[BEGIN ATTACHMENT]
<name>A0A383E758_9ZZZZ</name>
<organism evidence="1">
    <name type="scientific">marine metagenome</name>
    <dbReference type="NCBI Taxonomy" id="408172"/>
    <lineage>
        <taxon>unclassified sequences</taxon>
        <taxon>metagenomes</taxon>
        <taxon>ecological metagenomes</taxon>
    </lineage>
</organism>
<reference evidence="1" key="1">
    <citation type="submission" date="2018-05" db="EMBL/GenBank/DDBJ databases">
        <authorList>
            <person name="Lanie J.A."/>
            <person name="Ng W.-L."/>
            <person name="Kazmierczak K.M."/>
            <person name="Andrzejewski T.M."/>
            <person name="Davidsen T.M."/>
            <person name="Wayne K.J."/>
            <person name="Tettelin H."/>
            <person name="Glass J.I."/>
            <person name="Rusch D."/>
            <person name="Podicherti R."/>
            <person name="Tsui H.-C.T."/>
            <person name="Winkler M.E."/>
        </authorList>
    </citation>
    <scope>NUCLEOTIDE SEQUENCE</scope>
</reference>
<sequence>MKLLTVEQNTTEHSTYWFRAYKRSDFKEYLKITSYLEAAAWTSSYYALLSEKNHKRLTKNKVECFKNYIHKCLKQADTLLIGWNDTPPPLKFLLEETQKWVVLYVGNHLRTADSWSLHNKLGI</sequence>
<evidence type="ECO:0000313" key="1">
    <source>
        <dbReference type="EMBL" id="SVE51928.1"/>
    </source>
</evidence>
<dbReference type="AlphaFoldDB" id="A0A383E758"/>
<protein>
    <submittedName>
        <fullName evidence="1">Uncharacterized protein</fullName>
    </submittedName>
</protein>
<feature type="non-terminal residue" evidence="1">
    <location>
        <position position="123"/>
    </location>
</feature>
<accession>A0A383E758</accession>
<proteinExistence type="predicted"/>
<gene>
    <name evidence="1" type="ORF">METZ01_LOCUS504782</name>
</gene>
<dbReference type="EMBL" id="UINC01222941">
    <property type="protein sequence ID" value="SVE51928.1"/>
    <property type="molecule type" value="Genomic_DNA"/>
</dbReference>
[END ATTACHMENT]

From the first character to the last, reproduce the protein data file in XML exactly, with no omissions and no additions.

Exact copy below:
<name>A0A383E758_9ZZZZ</name>
<organism evidence="1">
    <name type="scientific">marine metagenome</name>
    <dbReference type="NCBI Taxonomy" id="408172"/>
    <lineage>
        <taxon>unclassified sequences</taxon>
        <taxon>metagenomes</taxon>
        <taxon>ecological metagenomes</taxon>
    </lineage>
</organism>
<reference evidence="1" key="1">
    <citation type="submission" date="2018-05" db="EMBL/GenBank/DDBJ databases">
        <authorList>
            <person name="Lanie J.A."/>
            <person name="Ng W.-L."/>
            <person name="Kazmierczak K.M."/>
            <person name="Andrzejewski T.M."/>
            <person name="Davidsen T.M."/>
            <person name="Wayne K.J."/>
            <person name="Tettelin H."/>
            <person name="Glass J.I."/>
            <person name="Rusch D."/>
            <person name="Podicherti R."/>
            <person name="Tsui H.-C.T."/>
            <person name="Winkler M.E."/>
        </authorList>
    </citation>
    <scope>NUCLEOTIDE SEQUENCE</scope>
</reference>
<sequence>MKLLTVEQNTTEHSTYWFRAYKRSDFKEYLKITSYLEAAAWTSSYYALLSEKNHKRLTKNKVECFKNYIHKCLKQADTLLIGWNDTPPPLKFLLEETQKWVVLYVGNHLRTADSWSLHNKLGI</sequence>
<evidence type="ECO:0000313" key="1">
    <source>
        <dbReference type="EMBL" id="SVE51928.1"/>
    </source>
</evidence>
<dbReference type="AlphaFoldDB" id="A0A383E758"/>
<protein>
    <submittedName>
        <fullName evidence="1">Uncharacterized protein</fullName>
    </submittedName>
</protein>
<feature type="non-terminal residue" evidence="1">
    <location>
        <position position="123"/>
    </location>
</feature>
<accession>A0A383E758</accession>
<proteinExistence type="predicted"/>
<gene>
    <name evidence="1" type="ORF">METZ01_LOCUS504782</name>
</gene>
<dbReference type="EMBL" id="UINC01222941">
    <property type="protein sequence ID" value="SVE51928.1"/>
    <property type="molecule type" value="Genomic_DNA"/>
</dbReference>